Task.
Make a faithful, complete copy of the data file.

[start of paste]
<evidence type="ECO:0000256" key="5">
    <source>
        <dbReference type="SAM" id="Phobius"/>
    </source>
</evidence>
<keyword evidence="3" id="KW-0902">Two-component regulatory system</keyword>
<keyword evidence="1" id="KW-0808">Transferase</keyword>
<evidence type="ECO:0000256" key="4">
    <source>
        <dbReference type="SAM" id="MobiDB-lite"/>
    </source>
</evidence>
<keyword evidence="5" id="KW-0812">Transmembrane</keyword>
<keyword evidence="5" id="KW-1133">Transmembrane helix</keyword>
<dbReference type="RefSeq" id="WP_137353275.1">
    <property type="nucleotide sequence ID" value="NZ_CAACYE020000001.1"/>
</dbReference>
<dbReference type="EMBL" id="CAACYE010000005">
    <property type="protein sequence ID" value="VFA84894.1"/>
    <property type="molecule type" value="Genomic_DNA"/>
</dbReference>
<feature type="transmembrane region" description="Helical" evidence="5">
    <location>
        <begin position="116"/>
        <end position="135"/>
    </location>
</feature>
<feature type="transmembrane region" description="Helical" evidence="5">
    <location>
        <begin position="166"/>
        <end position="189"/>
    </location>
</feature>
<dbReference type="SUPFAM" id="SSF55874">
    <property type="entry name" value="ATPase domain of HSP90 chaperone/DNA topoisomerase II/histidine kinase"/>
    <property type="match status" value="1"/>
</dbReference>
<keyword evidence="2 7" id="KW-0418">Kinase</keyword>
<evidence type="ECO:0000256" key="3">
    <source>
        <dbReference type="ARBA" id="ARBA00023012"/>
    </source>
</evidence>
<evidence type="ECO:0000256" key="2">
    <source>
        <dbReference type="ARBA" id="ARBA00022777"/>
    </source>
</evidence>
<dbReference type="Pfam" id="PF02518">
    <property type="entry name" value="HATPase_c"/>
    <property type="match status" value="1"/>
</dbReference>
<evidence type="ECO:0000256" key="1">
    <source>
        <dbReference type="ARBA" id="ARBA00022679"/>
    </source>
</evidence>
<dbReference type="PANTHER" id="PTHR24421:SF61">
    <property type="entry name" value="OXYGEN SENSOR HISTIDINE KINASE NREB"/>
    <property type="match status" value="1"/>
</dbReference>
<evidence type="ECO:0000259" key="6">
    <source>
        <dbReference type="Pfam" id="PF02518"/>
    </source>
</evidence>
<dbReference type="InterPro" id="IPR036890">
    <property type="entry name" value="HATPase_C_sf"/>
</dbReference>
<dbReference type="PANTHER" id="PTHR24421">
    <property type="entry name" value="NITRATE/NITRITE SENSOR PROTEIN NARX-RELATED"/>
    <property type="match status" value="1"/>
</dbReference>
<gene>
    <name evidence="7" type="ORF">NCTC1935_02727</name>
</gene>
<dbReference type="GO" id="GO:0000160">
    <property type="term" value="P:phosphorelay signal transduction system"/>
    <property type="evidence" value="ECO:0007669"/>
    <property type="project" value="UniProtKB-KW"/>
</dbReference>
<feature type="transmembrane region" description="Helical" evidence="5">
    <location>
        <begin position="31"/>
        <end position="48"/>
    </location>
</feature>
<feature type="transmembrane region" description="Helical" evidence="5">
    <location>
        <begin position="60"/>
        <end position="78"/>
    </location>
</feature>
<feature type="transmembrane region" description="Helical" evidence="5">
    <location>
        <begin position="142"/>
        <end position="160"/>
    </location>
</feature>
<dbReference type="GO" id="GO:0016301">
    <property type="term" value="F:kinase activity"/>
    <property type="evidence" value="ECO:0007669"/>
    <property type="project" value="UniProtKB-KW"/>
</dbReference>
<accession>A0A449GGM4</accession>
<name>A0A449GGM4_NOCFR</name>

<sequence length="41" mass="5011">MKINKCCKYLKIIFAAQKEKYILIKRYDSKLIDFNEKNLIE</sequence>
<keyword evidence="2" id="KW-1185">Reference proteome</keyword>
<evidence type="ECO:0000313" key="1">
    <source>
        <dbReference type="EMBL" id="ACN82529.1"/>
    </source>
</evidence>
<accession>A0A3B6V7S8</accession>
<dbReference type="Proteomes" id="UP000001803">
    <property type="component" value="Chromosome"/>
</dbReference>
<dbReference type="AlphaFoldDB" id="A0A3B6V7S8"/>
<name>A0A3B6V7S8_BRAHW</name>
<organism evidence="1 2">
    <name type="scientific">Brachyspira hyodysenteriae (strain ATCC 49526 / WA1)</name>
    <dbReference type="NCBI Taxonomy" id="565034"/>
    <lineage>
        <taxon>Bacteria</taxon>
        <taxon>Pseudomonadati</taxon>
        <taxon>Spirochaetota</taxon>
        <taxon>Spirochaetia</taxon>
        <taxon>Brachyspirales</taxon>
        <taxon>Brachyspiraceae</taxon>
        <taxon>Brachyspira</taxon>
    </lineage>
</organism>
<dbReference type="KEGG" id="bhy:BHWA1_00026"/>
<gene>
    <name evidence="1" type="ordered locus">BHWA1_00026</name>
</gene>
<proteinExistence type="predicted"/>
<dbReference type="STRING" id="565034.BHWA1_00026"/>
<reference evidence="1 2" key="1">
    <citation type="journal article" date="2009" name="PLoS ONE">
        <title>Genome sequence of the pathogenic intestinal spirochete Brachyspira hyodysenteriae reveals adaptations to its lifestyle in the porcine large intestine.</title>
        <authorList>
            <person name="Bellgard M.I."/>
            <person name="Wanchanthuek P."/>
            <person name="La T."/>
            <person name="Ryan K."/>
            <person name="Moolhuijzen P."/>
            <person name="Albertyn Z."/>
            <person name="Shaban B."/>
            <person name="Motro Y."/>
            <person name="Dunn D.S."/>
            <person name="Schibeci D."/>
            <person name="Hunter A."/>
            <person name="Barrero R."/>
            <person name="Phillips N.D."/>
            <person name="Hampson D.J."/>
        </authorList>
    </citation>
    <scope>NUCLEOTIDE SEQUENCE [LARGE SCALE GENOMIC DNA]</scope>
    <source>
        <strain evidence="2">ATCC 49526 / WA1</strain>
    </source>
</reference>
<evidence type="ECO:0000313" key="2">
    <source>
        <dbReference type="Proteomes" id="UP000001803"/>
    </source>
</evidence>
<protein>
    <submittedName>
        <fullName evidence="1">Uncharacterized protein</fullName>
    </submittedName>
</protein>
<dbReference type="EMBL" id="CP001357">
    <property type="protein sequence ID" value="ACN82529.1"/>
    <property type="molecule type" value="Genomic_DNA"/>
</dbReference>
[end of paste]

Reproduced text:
<evidence type="ECO:0000256" key="5">
    <source>
        <dbReference type="SAM" id="Phobius"/>
    </source>
</evidence>
<keyword evidence="3" id="KW-0902">Two-component regulatory system</keyword>
<keyword evidence="1" id="KW-0808">Transferase</keyword>
<evidence type="ECO:0000256" key="4">
    <source>
        <dbReference type="SAM" id="MobiDB-lite"/>
    </source>
</evidence>
<keyword evidence="5" id="KW-0812">Transmembrane</keyword>
<keyword evidence="5" id="KW-1133">Transmembrane helix</keyword>
<dbReference type="RefSeq" id="WP_137353275.1">
    <property type="nucleotide sequence ID" value="NZ_CAACYE020000001.1"/>
</dbReference>
<dbReference type="EMBL" id="CAACYE010000005">
    <property type="protein sequence ID" value="VFA84894.1"/>
    <property type="molecule type" value="Genomic_DNA"/>
</dbReference>
<feature type="transmembrane region" description="Helical" evidence="5">
    <location>
        <begin position="116"/>
        <end position="135"/>
    </location>
</feature>
<feature type="transmembrane region" description="Helical" evidence="5">
    <location>
        <begin position="166"/>
        <end position="189"/>
    </location>
</feature>
<dbReference type="SUPFAM" id="SSF55874">
    <property type="entry name" value="ATPase domain of HSP90 chaperone/DNA topoisomerase II/histidine kinase"/>
    <property type="match status" value="1"/>
</dbReference>
<keyword evidence="2 7" id="KW-0418">Kinase</keyword>
<evidence type="ECO:0000256" key="3">
    <source>
        <dbReference type="ARBA" id="ARBA00023012"/>
    </source>
</evidence>
<evidence type="ECO:0000256" key="2">
    <source>
        <dbReference type="ARBA" id="ARBA00022777"/>
    </source>
</evidence>
<dbReference type="Pfam" id="PF02518">
    <property type="entry name" value="HATPase_c"/>
    <property type="match status" value="1"/>
</dbReference>
<evidence type="ECO:0000256" key="1">
    <source>
        <dbReference type="ARBA" id="ARBA00022679"/>
    </source>
</evidence>
<dbReference type="PANTHER" id="PTHR24421:SF61">
    <property type="entry name" value="OXYGEN SENSOR HISTIDINE KINASE NREB"/>
    <property type="match status" value="1"/>
</dbReference>
<evidence type="ECO:0000259" key="6">
    <source>
        <dbReference type="Pfam" id="PF02518"/>
    </source>
</evidence>
<dbReference type="InterPro" id="IPR036890">
    <property type="entry name" value="HATPase_C_sf"/>
</dbReference>
<dbReference type="PANTHER" id="PTHR24421">
    <property type="entry name" value="NITRATE/NITRITE SENSOR PROTEIN NARX-RELATED"/>
    <property type="match status" value="1"/>
</dbReference>
<gene>
    <name evidence="7" type="ORF">NCTC1935_02727</name>
</gene>
<dbReference type="GO" id="GO:0000160">
    <property type="term" value="P:phosphorelay signal transduction system"/>
    <property type="evidence" value="ECO:0007669"/>
    <property type="project" value="UniProtKB-KW"/>
</dbReference>
<feature type="transmembrane region" description="Helical" evidence="5">
    <location>
        <begin position="31"/>
        <end position="48"/>
    </location>
</feature>
<feature type="transmembrane region" description="Helical" evidence="5">
    <location>
        <begin position="60"/>
        <end position="78"/>
    </location>
</feature>
<feature type="transmembrane region" description="Helical" evidence="5">
    <location>
        <begin position="142"/>
        <end position="160"/>
    </location>
</feature>
<dbReference type="GO" id="GO:0016301">
    <property type="term" value="F:kinase activity"/>
    <property type="evidence" value="ECO:0007669"/>
    <property type="project" value="UniProtKB-KW"/>
</dbReference>
<accession>A0A449GGM4</accession>
<name>A0A449GGM4_NOCFR</name>

<sequence length="41" mass="5011">MKINKCCKYLKIIFAAQKEKYILIKRYDSKLIDFNEKNLIE</sequence>
<keyword evidence="2" id="KW-1185">Reference proteome</keyword>
<evidence type="ECO:0000313" key="1">
    <source>
        <dbReference type="EMBL" id="ACN82529.1"/>
    </source>
</evidence>
<accession>A0A3B6V7S8</accession>
<dbReference type="Proteomes" id="UP000001803">
    <property type="component" value="Chromosome"/>
</dbReference>
<dbReference type="AlphaFoldDB" id="A0A3B6V7S8"/>
<name>A0A3B6V7S8_BRAHW</name>
<organism evidence="1 2">
    <name type="scientific">Brachyspira hyodysenteriae (strain ATCC 49526 / WA1)</name>
    <dbReference type="NCBI Taxonomy" id="565034"/>
    <lineage>
        <taxon>Bacteria</taxon>
        <taxon>Pseudomonadati</taxon>
        <taxon>Spirochaetota</taxon>
        <taxon>Spirochaetia</taxon>
        <taxon>Brachyspirales</taxon>
        <taxon>Brachyspiraceae</taxon>
        <taxon>Brachyspira</taxon>
    </lineage>
</organism>
<dbReference type="KEGG" id="bhy:BHWA1_00026"/>
<gene>
    <name evidence="1" type="ordered locus">BHWA1_00026</name>
</gene>
<proteinExistence type="predicted"/>
<dbReference type="STRING" id="565034.BHWA1_00026"/>
<reference evidence="1 2" key="1">
    <citation type="journal article" date="2009" name="PLoS ONE">
        <title>Genome sequence of the pathogenic intestinal spirochete Brachyspira hyodysenteriae reveals adaptations to its lifestyle in the porcine large intestine.</title>
        <authorList>
            <person name="Bellgard M.I."/>
            <person name="Wanchanthuek P."/>
            <person name="La T."/>
            <person name="Ryan K."/>
            <person name="Moolhuijzen P."/>
            <person name="Albertyn Z."/>
            <person name="Shaban B."/>
            <person name="Motro Y."/>
            <person name="Dunn D.S."/>
            <person name="Schibeci D."/>
            <person name="Hunter A."/>
            <person name="Barrero R."/>
            <person name="Phillips N.D."/>
            <person name="Hampson D.J."/>
        </authorList>
    </citation>
    <scope>NUCLEOTIDE SEQUENCE [LARGE SCALE GENOMIC DNA]</scope>
    <source>
        <strain evidence="2">ATCC 49526 / WA1</strain>
    </source>
</reference>
<evidence type="ECO:0000313" key="2">
    <source>
        <dbReference type="Proteomes" id="UP000001803"/>
    </source>
</evidence>
<protein>
    <submittedName>
        <fullName evidence="1">Uncharacterized protein</fullName>
    </submittedName>
</protein>
<dbReference type="EMBL" id="CP001357">
    <property type="protein sequence ID" value="ACN82529.1"/>
    <property type="molecule type" value="Genomic_DNA"/>
</dbReference>